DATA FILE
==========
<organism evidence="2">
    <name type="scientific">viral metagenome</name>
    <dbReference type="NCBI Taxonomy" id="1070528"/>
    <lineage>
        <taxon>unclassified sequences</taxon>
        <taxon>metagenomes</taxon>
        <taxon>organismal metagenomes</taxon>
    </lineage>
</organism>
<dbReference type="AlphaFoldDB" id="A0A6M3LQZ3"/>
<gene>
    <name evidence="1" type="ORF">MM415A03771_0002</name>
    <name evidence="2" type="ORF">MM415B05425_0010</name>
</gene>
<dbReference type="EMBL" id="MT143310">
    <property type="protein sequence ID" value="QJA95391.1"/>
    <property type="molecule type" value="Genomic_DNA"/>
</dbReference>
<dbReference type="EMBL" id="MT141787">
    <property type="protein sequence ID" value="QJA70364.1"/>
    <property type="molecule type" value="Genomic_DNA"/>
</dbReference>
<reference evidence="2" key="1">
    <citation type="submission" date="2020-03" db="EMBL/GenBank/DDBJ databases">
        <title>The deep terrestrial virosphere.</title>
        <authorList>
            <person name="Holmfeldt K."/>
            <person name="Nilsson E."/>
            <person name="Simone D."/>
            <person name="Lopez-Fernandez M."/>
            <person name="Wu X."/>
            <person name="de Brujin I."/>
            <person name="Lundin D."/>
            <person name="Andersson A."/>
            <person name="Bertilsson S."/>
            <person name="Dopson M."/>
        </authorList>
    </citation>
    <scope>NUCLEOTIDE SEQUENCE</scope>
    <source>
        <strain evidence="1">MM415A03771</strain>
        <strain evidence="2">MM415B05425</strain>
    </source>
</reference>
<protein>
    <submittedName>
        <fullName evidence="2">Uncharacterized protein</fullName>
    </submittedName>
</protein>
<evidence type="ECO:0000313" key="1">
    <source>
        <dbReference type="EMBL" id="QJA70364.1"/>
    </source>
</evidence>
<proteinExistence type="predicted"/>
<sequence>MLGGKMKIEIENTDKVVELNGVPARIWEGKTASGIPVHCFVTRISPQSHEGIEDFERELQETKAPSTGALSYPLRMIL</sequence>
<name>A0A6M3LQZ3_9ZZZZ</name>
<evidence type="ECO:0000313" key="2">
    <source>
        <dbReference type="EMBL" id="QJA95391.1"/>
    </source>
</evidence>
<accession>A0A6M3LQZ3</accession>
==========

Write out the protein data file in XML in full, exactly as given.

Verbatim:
<organism evidence="2">
    <name type="scientific">viral metagenome</name>
    <dbReference type="NCBI Taxonomy" id="1070528"/>
    <lineage>
        <taxon>unclassified sequences</taxon>
        <taxon>metagenomes</taxon>
        <taxon>organismal metagenomes</taxon>
    </lineage>
</organism>
<dbReference type="AlphaFoldDB" id="A0A6M3LQZ3"/>
<gene>
    <name evidence="1" type="ORF">MM415A03771_0002</name>
    <name evidence="2" type="ORF">MM415B05425_0010</name>
</gene>
<dbReference type="EMBL" id="MT143310">
    <property type="protein sequence ID" value="QJA95391.1"/>
    <property type="molecule type" value="Genomic_DNA"/>
</dbReference>
<dbReference type="EMBL" id="MT141787">
    <property type="protein sequence ID" value="QJA70364.1"/>
    <property type="molecule type" value="Genomic_DNA"/>
</dbReference>
<reference evidence="2" key="1">
    <citation type="submission" date="2020-03" db="EMBL/GenBank/DDBJ databases">
        <title>The deep terrestrial virosphere.</title>
        <authorList>
            <person name="Holmfeldt K."/>
            <person name="Nilsson E."/>
            <person name="Simone D."/>
            <person name="Lopez-Fernandez M."/>
            <person name="Wu X."/>
            <person name="de Brujin I."/>
            <person name="Lundin D."/>
            <person name="Andersson A."/>
            <person name="Bertilsson S."/>
            <person name="Dopson M."/>
        </authorList>
    </citation>
    <scope>NUCLEOTIDE SEQUENCE</scope>
    <source>
        <strain evidence="1">MM415A03771</strain>
        <strain evidence="2">MM415B05425</strain>
    </source>
</reference>
<protein>
    <submittedName>
        <fullName evidence="2">Uncharacterized protein</fullName>
    </submittedName>
</protein>
<evidence type="ECO:0000313" key="1">
    <source>
        <dbReference type="EMBL" id="QJA70364.1"/>
    </source>
</evidence>
<proteinExistence type="predicted"/>
<sequence>MLGGKMKIEIENTDKVVELNGVPARIWEGKTASGIPVHCFVTRISPQSHEGIEDFERELQETKAPSTGALSYPLRMIL</sequence>
<name>A0A6M3LQZ3_9ZZZZ</name>
<evidence type="ECO:0000313" key="2">
    <source>
        <dbReference type="EMBL" id="QJA95391.1"/>
    </source>
</evidence>
<accession>A0A6M3LQZ3</accession>